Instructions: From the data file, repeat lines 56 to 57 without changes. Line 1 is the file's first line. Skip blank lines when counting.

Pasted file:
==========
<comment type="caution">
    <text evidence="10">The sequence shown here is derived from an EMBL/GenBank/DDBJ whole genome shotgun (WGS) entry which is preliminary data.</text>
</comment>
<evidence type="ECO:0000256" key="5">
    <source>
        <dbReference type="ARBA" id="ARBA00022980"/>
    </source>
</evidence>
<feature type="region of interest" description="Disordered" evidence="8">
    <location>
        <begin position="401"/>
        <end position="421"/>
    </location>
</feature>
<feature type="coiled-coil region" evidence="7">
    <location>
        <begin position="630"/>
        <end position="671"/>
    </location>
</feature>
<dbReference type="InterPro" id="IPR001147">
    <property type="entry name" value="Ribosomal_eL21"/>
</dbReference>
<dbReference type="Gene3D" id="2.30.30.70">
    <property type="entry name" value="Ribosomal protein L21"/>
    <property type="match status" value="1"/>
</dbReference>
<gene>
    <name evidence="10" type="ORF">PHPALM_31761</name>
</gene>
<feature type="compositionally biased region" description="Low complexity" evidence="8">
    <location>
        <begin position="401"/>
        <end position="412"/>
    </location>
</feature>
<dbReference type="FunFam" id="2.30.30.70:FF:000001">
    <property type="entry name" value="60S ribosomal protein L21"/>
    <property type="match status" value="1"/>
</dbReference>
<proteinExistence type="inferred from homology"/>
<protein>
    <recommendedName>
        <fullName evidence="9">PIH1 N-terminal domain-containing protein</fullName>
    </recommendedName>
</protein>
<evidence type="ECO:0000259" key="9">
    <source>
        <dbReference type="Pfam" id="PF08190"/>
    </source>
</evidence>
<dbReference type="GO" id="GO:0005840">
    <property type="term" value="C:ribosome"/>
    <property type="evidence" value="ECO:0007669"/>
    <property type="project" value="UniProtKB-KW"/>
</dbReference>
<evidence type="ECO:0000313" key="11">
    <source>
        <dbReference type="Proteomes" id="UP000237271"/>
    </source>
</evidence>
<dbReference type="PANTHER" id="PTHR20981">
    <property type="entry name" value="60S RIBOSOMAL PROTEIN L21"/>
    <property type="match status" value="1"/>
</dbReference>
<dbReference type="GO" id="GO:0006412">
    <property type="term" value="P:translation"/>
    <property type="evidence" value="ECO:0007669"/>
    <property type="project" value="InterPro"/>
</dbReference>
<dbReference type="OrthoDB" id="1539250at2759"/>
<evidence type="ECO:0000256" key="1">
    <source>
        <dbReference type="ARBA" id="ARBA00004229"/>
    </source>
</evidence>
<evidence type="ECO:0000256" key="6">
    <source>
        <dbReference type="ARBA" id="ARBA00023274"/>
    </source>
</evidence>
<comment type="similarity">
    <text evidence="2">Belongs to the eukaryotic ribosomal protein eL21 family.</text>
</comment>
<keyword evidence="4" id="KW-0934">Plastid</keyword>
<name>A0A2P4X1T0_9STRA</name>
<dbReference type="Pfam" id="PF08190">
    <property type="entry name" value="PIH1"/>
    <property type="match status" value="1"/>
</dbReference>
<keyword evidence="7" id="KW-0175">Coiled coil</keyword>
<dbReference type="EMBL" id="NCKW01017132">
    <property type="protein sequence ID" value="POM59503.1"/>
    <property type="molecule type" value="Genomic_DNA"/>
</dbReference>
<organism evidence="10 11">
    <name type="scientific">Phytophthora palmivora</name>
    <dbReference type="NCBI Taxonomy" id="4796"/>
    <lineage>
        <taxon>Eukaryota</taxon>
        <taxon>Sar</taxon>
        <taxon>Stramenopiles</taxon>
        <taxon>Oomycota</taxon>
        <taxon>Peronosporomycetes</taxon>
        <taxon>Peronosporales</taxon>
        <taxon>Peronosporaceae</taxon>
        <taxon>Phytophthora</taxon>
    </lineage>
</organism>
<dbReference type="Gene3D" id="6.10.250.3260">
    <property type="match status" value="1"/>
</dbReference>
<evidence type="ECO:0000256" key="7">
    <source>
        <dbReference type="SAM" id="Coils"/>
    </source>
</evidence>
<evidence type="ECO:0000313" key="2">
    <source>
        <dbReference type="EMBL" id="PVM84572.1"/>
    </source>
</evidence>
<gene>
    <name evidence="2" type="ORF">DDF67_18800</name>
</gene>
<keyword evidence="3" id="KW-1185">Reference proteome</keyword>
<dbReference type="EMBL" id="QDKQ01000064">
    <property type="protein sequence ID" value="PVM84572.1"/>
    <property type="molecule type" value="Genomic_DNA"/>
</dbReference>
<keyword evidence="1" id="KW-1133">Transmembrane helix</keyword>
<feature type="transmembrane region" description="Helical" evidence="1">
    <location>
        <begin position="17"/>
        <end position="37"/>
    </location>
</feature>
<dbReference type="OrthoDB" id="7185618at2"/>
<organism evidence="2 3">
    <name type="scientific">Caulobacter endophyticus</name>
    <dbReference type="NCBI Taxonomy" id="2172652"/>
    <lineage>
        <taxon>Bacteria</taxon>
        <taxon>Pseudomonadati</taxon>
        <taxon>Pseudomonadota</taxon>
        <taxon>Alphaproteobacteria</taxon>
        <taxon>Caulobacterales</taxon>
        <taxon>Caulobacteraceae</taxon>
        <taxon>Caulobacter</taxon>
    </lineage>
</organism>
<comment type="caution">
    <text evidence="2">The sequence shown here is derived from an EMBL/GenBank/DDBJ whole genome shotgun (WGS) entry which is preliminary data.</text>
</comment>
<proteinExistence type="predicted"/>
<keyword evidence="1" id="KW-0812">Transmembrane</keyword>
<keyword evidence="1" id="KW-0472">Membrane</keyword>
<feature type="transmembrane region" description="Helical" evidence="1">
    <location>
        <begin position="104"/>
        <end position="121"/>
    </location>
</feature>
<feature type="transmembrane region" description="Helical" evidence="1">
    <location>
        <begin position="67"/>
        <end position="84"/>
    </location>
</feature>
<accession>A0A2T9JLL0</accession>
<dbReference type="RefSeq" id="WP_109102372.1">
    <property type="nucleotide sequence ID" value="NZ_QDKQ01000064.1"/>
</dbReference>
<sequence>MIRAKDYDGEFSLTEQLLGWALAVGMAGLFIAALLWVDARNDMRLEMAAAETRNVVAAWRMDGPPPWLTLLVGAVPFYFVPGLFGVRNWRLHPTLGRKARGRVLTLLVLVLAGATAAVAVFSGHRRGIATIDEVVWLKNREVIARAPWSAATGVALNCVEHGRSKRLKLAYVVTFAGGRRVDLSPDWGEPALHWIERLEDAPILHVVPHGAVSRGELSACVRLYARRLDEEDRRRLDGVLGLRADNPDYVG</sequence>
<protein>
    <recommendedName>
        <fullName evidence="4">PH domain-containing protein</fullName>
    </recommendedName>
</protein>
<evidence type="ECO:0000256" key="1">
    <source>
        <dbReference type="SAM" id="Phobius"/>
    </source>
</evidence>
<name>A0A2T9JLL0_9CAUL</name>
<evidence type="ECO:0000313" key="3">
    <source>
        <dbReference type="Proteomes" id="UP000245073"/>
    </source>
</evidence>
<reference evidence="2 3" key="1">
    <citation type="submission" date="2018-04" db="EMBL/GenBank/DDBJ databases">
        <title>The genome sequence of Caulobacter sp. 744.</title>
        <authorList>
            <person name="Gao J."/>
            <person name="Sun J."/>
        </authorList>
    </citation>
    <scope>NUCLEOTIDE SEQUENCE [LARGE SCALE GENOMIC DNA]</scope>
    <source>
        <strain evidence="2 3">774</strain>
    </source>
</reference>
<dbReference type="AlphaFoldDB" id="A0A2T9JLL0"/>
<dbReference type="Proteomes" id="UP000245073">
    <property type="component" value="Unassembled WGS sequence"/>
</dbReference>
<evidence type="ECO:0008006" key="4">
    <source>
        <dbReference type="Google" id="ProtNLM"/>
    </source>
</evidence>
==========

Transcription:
</dbReference>
<evidence type="ECO:0000313" key="11">